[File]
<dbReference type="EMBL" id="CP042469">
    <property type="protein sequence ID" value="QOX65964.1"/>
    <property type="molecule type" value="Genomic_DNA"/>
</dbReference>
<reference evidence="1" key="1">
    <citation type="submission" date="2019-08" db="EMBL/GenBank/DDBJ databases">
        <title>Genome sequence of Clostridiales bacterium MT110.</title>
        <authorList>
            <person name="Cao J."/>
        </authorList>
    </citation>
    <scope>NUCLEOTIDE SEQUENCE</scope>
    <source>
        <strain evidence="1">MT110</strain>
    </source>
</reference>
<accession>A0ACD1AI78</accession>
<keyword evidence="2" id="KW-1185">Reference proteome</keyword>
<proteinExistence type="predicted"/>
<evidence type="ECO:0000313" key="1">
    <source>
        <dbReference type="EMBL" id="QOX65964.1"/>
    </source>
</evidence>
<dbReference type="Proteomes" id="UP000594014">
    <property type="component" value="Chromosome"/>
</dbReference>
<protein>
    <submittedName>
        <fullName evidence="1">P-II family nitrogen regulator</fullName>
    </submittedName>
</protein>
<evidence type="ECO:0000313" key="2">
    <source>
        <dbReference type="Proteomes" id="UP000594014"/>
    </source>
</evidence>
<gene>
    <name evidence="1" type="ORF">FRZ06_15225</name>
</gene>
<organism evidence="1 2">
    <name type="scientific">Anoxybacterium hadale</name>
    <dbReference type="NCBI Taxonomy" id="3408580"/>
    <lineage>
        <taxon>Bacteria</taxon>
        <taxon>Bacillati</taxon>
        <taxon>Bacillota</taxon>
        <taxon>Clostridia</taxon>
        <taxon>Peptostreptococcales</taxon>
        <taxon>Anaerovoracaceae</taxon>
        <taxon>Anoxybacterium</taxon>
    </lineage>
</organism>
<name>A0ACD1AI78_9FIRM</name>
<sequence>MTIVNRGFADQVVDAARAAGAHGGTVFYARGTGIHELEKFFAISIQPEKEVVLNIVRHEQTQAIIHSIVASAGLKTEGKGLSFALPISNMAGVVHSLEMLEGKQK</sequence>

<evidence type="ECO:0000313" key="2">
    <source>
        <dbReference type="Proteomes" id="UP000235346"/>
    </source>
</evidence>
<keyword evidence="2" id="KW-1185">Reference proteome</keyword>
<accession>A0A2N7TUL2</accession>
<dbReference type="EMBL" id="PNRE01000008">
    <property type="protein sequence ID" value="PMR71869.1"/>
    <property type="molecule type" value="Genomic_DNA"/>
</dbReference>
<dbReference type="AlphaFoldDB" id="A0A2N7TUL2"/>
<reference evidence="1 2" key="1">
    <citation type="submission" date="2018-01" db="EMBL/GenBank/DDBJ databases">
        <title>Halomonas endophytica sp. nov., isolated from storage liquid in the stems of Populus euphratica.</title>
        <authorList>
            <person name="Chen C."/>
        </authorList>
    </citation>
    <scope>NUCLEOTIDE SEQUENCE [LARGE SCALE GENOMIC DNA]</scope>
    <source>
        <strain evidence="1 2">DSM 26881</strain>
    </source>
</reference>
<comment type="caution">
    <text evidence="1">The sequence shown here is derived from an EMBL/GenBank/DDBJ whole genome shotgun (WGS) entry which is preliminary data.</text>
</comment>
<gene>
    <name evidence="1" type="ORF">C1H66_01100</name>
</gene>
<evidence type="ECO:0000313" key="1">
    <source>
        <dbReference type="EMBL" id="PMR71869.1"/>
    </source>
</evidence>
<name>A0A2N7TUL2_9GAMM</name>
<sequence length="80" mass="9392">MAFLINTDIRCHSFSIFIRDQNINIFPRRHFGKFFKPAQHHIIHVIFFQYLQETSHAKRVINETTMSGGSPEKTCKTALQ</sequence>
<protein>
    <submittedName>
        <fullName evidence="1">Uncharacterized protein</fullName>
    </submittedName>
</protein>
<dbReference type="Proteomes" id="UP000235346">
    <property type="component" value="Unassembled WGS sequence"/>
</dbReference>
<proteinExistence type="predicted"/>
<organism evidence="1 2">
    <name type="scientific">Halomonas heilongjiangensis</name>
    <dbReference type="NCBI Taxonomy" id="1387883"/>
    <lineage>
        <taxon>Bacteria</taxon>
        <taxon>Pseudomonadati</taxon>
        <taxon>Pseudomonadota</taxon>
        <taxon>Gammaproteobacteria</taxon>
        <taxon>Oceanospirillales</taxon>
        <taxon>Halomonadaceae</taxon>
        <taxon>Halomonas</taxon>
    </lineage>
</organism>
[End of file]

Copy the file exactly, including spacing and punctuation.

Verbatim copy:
<dbReference type="EMBL" id="CP042469">
    <property type="protein sequence ID" value="QOX65964.1"/>
    <property type="molecule type" value="Genomic_DNA"/>
</dbReference>
<reference evidence="1" key="1">
    <citation type="submission" date="2019-08" db="EMBL/GenBank/DDBJ databases">
        <title>Genome sequence of Clostridiales bacterium MT110.</title>
        <authorList>
            <person name="Cao J."/>
        </authorList>
    </citation>
    <scope>NUCLEOTIDE SEQUENCE</scope>
    <source>
        <strain evidence="1">MT110</strain>
    </source>
</reference>
<accession>A0ACD1AI78</accession>
<keyword evidence="2" id="KW-1185">Reference proteome</keyword>
<proteinExistence type="predicted"/>
<evidence type="ECO:0000313" key="1">
    <source>
        <dbReference type="EMBL" id="QOX65964.1"/>
    </source>
</evidence>
<dbReference type="Proteomes" id="UP000594014">
    <property type="component" value="Chromosome"/>
</dbReference>
<protein>
    <submittedName>
        <fullName evidence="1">P-II family nitrogen regulator</fullName>
    </submittedName>
</protein>
<evidence type="ECO:0000313" key="2">
    <source>
        <dbReference type="Proteomes" id="UP000594014"/>
    </source>
</evidence>
<gene>
    <name evidence="1" type="ORF">FRZ06_15225</name>
</gene>
<organism evidence="1 2">
    <name type="scientific">Anoxybacterium hadale</name>
    <dbReference type="NCBI Taxonomy" id="3408580"/>
    <lineage>
        <taxon>Bacteria</taxon>
        <taxon>Bacillati</taxon>
        <taxon>Bacillota</taxon>
        <taxon>Clostridia</taxon>
        <taxon>Peptostreptococcales</taxon>
        <taxon>Anaerovoracaceae</taxon>
        <taxon>Anoxybacterium</taxon>
    </lineage>
</organism>
<name>A0ACD1AI78_9FIRM</name>
<sequence>MTIVNRGFADQVVDAARAAGAHGGTVFYARGTGIHELEKFFAISIQPEKEVVLNIVRHEQTQAIIHSIVASAGLKTEGKGLSFALPISNMAGVVHSLEMLEGKQK</sequence>

<evidence type="ECO:0000313" key="2">
    <source>
        <dbReference type="Proteomes" id="UP000235346"/>
    </source>
</evidence>
<keyword evidence="2" id="KW-1185">Reference proteome</keyword>
<accession>A0A2N7TUL2</accession>
<dbReference type="EMBL" id="PNRE01000008">
    <property type="protein sequence ID" value="PMR71869.1"/>
    <property type="molecule type" value="Genomic_DNA"/>
</dbReference>
<dbReference type="AlphaFoldDB" id="A0A2N7TUL2"/>
<reference evidence="1 2" key="1">
    <citation type="submission" date="2018-01" db="EMBL/GenBank/DDBJ databases">
        <title>Halomonas endophytica sp. nov., isolated from storage liquid in the stems of Populus euphratica.</title>
        <authorList>
            <person name="Chen C."/>
        </authorList>
    </citation>
    <scope>NUCLEOTIDE SEQUENCE [LARGE SCALE GENOMIC DNA]</scope>
    <source>
        <strain evidence="1 2">DSM 26881</strain>
    </source>
</reference>
<comment type="caution">
    <text evidence="1">The sequence shown here is derived from an EMBL/GenBank/DDBJ whole genome shotgun (WGS) entry which is preliminary data.</text>
</comment>
<gene>
    <name evidence="1" type="ORF">C1H66_01100</name>
</gene>
<evidence type="ECO:0000313" key="1">
    <source>
        <dbReference type="EMBL" id="PMR71869.1"/>
    </source>
</evidence>
<name>A0A2N7TUL2_9GAMM</name>
<sequence length="80" mass="9392">MAFLINTDIRCHSFSIFIRDQNINIFPRRHFGKFFKPAQHHIIHVIFFQYLQETSHAKRVINETTMSGGSPEKTCKTALQ</sequence>
<protein>
    <submittedName>
        <fullName evidence="1">Uncharacterized protein</fullName>
    </submittedName>
</protein>
<dbReference type="Proteomes" id="UP000235346">
    <property type="component" value="Unassembled WGS sequence"/>
</dbReference>
<proteinExistence type="predicted"/>
<organism evidence="1 2">
    <name type="scientific">Halomonas heilongjiangensis</name>
    <dbReference type="NCBI Taxonomy" id="1387883"/>
    <lineage>
        <taxon>Bacteria</taxon>
        <taxon>Pseudomonadati</taxon>
        <taxon>Pseudomonadota</taxon>
        <taxon>Gammaproteobacteria</taxon>
        <taxon>Oceanospirillales</taxon>
        <taxon>Halomonadaceae</taxon>
        <taxon>Halomonas</taxon>
    </lineage>
</organism>